HOW TO GET THERE: From the Gyeongju Intercity Bus Terminal, take Bus #203 for 45 stops., which will last one hour and twenty minutes. Get off at Oksan 2-ri and walk 850 metres towards Daeheungsa Temple.

OVERALL RATING: 8/10. While a bit out of the way from the usual tourist trappings of Gyeongju, Daeheungsa Temple is well worth the visit to the northern part of the ancient city. With all its stone statues and altars, the trip is worth it alone. But when you add into the mix the white circular sari hall, as well as the massive main hall that’s ornately adorned inside, and you’ll have to find a way to get to the newer Daeheungsa Temple.

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The entrance to Daeheungsa Temple.

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Rather uniquely designed stupas at the base of the temple entrance.

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A walk towards the beautiful Daeheungsa Temple.

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One of the Four Heavenly Kings inside the Cheonwangmun Gate.

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The lower courtyard at Daeheungsa Temple.

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The Podae-hwasang statue at the entry of the temple.

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The bell pavilion to the left of the Cheonwangmun Gate.

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The Eight Spoke Buddhist Wheel platform at Daeheungsa Temple.

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And to the right is another platform backed by Seokgamoni-bul and fronted by a large metal Geumgang-jeo (Diamond Pounder).

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The stairs leading up to the main hall at Daeheungsa Temple.

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Inside the Hall of 1,000 Buddhas.

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One of the Nahan paintings outside the Hall of 1,000 Buddhas.

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The entry gate to the upper courtyard.

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One of the ornamental dragons that hangs from the upper courtyard gate.

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The unique hall that houses sari inside.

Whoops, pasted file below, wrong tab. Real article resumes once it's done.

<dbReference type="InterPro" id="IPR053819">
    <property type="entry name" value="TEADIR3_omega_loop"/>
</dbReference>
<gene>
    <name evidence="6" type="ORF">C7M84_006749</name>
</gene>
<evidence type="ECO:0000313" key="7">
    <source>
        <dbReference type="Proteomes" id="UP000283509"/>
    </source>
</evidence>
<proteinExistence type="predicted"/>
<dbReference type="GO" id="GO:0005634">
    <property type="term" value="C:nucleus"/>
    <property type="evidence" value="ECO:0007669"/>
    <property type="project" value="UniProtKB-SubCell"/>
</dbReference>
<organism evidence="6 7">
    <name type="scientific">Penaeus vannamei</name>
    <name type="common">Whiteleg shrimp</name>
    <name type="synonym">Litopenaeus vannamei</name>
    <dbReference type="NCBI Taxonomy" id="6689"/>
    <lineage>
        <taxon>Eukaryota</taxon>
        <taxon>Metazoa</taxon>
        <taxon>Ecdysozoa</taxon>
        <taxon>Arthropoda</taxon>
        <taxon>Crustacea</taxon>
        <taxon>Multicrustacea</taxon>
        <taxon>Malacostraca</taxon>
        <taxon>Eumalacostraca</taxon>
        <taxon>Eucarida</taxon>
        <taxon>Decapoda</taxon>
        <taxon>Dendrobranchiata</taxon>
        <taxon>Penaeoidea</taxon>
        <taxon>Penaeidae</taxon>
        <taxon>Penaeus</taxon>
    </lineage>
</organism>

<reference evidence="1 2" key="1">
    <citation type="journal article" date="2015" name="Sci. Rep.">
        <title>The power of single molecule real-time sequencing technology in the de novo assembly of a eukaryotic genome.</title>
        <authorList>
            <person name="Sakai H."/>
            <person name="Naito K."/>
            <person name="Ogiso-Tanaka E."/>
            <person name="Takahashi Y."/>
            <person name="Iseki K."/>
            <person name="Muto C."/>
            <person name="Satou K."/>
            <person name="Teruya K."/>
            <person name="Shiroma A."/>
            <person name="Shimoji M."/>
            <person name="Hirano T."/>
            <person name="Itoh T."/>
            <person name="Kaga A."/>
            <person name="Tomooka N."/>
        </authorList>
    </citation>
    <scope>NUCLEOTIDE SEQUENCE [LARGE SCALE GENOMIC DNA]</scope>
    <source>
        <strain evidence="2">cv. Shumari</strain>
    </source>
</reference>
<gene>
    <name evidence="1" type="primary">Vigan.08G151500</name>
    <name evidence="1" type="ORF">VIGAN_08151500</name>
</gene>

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One of the stone guardians that protects the entry to the sari hall.

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The main altar inside the sari hall.

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A closer look at the main altar with the sari in the centre.

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A look back at the entry.

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The Samseong-gak shaman shrine hall at Daeheungsa Temple.

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The Sanshin mural inside the Samseong-gak shaman shrine hall.

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The large concrete main hall at Daeheungsa Temple.

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The main altar inside the main hall at Daeheungsa Temple with Amita-bul front and centre.

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The Mireuk-bul statue to the left of the main hall.

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The view from the upper courtyard down towards the lower courtyard.

Cheongryeonam Hermitage – 청련암 (Daegu, Gyeongsangbuk-do)

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Cheongryeonam Hermitage to the east of Namjijangsa Temple in southern Daegu.

Hello Again Everyone!!

Cheongryeonam Hermitage is located east of its affiliated Namjijangsa Temple. Both are located in southern Daegu on the south side of Mt. Choijeongsan (905m). Like Namjijangsa Temple, Cheongryeonam Hermitage was first constructed in 684 A.D. by a monk named Yanggae. Both were constructed on the behest of the Silla king, King Sinmun (r. 681-692). Like Namjijangsa Temple, Cheongryeonam Hermitage was completely destroyed by the invading Japanese during the Imjin War (1592-1598). Cheongryeonam Hermitage, during the Imjin War, was used as a training centre for warrior monks. The hermitage was rebuilt several times from 1653 to 1714. Once more, the hermitage was destroyed by fire in 1806. The current hermitage structures date back to 1808.

Cheongryeonam Hermitage is situated just 200 metres to the east of Namjijangsa Temple through a beautiful lush forest. Past a hillside full of picnic benches, and along the dirt trail, you’ll finally come to the outskirts of the hermitage grounds.

The first thing to greet you, as you make your way towards the eastside entry gate, is a tall traditional stone fence. Upon entering the squeaky three door gate, you’ll be welcomed by an “L” shaped main hall, which also acts as the monks’ dorms.